I: With songs like “When Hell Freezes Over” and “Octopus Hairpiece,” Guttermouth hasn’t hesitated to poke fun at old timers that look funny, carrying on the same way as when they were younger–

D: You do that all the time!

M: What can I say, I’m a fucking hypocrite! No one ever thinks they’re gonna get old, but then it happens, and you turn around and realize you’ve been doing this for twenty years. But I’m a 42-year-old guy who loves playing punk rock, and that’s what I do. I feel lucky.

 I: Do you have an opinion on what the media has been calling the “Ground Zero Mosque?”

M: Well, initially, taken at face value – since the media does such a ‘great’ job of reporting things – they’d blown this story up in California that there’s this mosque going up at Ground Zero, and I thought: “That’s probably not the best thing to do.” Then, you get more pieces of the story, and it’s a few blocks away…I mean, whatever! I do think America has become sort of a pushover country though. We’d pander to anybody these days.

 I: What’s the latest news on the band’s next release? Is anything brewing?

M: Yeah, we’ve actually been working hard, making demos, going through all the rough stuff, but at the same time, the record industry’s in such turmoil, you wonder how you even go about releasing something the right way. Do you make an actual record, a hard disc? You might get stuck with 10,000 beer coasters. I mean, where I live, there aren’t even any record stories left, period. So, do I really want to be releasing singles on iTunes?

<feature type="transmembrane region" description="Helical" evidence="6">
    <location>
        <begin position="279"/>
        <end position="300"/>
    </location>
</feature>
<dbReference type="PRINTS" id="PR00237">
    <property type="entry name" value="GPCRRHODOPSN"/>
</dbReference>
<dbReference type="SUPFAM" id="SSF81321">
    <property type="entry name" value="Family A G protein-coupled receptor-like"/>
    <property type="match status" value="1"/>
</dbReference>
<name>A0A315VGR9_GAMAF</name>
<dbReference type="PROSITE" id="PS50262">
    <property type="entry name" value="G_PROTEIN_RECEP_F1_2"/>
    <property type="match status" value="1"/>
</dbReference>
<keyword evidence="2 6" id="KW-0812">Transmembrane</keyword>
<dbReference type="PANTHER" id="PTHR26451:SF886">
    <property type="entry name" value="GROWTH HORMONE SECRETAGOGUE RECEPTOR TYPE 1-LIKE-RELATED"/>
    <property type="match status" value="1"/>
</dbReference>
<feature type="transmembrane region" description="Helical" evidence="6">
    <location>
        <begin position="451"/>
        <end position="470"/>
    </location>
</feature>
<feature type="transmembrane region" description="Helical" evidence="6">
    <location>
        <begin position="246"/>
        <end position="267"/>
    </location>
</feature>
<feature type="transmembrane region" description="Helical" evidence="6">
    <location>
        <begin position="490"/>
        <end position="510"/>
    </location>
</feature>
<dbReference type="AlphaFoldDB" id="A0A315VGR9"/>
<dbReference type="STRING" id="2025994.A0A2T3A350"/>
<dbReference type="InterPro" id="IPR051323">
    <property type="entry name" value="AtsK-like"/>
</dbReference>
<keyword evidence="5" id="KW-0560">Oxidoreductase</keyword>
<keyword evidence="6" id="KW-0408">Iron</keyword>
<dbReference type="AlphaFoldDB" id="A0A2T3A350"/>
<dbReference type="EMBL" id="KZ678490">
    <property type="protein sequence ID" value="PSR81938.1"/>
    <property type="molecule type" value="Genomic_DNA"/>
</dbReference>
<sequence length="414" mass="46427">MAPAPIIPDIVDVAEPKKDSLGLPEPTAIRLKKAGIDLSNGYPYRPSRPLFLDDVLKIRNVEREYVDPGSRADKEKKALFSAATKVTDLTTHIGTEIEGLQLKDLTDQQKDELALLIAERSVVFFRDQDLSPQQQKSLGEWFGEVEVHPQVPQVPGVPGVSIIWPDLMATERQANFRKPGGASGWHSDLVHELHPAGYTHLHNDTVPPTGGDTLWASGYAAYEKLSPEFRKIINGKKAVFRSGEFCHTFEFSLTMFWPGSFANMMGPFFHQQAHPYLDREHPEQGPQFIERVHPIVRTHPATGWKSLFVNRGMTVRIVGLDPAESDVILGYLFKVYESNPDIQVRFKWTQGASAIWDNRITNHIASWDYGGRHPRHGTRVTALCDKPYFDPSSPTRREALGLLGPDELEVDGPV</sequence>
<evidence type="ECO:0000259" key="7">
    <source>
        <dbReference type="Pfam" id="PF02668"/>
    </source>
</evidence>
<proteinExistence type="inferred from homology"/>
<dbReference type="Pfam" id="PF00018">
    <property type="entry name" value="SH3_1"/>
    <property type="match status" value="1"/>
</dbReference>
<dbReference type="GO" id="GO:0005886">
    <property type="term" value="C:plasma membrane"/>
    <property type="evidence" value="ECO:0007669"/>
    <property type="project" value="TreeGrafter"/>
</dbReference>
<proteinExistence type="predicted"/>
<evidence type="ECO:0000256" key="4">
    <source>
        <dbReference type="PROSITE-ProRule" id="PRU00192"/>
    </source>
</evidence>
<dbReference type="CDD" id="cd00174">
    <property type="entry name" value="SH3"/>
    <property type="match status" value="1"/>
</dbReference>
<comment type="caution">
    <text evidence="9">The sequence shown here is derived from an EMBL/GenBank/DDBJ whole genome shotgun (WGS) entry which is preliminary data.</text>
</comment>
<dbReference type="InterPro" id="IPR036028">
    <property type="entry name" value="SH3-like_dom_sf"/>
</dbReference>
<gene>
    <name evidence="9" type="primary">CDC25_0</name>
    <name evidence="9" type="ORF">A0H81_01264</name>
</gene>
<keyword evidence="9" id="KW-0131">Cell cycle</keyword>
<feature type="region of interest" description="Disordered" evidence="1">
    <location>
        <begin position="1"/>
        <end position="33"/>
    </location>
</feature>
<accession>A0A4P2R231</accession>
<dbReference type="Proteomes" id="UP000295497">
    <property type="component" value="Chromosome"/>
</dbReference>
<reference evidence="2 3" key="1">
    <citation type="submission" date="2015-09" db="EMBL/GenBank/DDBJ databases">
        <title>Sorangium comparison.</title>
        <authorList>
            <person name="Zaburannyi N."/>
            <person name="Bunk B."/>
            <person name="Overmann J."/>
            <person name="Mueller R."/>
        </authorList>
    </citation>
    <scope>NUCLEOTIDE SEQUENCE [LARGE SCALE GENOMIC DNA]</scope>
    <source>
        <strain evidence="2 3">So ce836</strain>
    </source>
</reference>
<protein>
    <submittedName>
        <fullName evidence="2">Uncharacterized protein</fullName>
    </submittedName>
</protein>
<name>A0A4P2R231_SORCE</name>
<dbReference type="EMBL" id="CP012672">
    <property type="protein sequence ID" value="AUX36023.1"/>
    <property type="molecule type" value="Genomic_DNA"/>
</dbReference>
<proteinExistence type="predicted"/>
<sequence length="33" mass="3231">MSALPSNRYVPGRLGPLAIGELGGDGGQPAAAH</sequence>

I: You’re saying you’ve got a lot in the works, but you’re not quite sure what your distribution angle’s going to be?

M: Yep, we’re doing our homework as much as possible, online, on the road talking to people, to get things figured out. We’re also in the position now where we like having ownership of everything…dealing with the labels- it can be kind of harsh.

 I: What’s made Hopeless Records feel like a good fit for you guys right now?

M: Louis, the head of Hopeless and I have been good friends for a pretty long time. He’s a great guy, you know, like he’ll name his companies after his first signings- we put out a 7” with him, which had the song “Hopeless,” and he named his label after it. He was also a video producer at one time and did NOFX’s “Bob” video, and named his production company Bob Productions. He just fosters special relationships like that with people, and it’s kind of cool.

I: What’s an average day out on this tour been like? Do you have any pre-show rituals?

M: Every day when we enter the city limits for our destination, someone puts on the song “Africa” by Toto. Why? I don’t know. But it’s been that way for like, the last five years, and we’ve had fun with it. But yeah, those guys with us, The New Threat? They’re from the South, from Florida, and those guys are just on cruuuise control, man. They are in no hurry, whereas our crew runs a pretty tight ship. If van call is at noon, you are in the van, ready to go, we’re leaving. We’re Southern Californians, we’re moving around all the time, and that’s just how we operate. And now with these guys, I’ve learned to relax a little bit, they’re just: “We’ll get there, man, we’ll get there.” It’s been weird though! Oh, and those restaurants in the South, everyone’s just taaakin’ their tiiime…

I: Can you remember the last time you did an interview where someone didn’t ask a question about being arrested in Canada and/or the infamous Warped ‘04?

M: Dude, it’s been every one of ‘em.

I: Alright, just wanted to keep that streak alive. Let’s wrap this thing up with some free association. Tears… Dog food…

M: Senior citizen!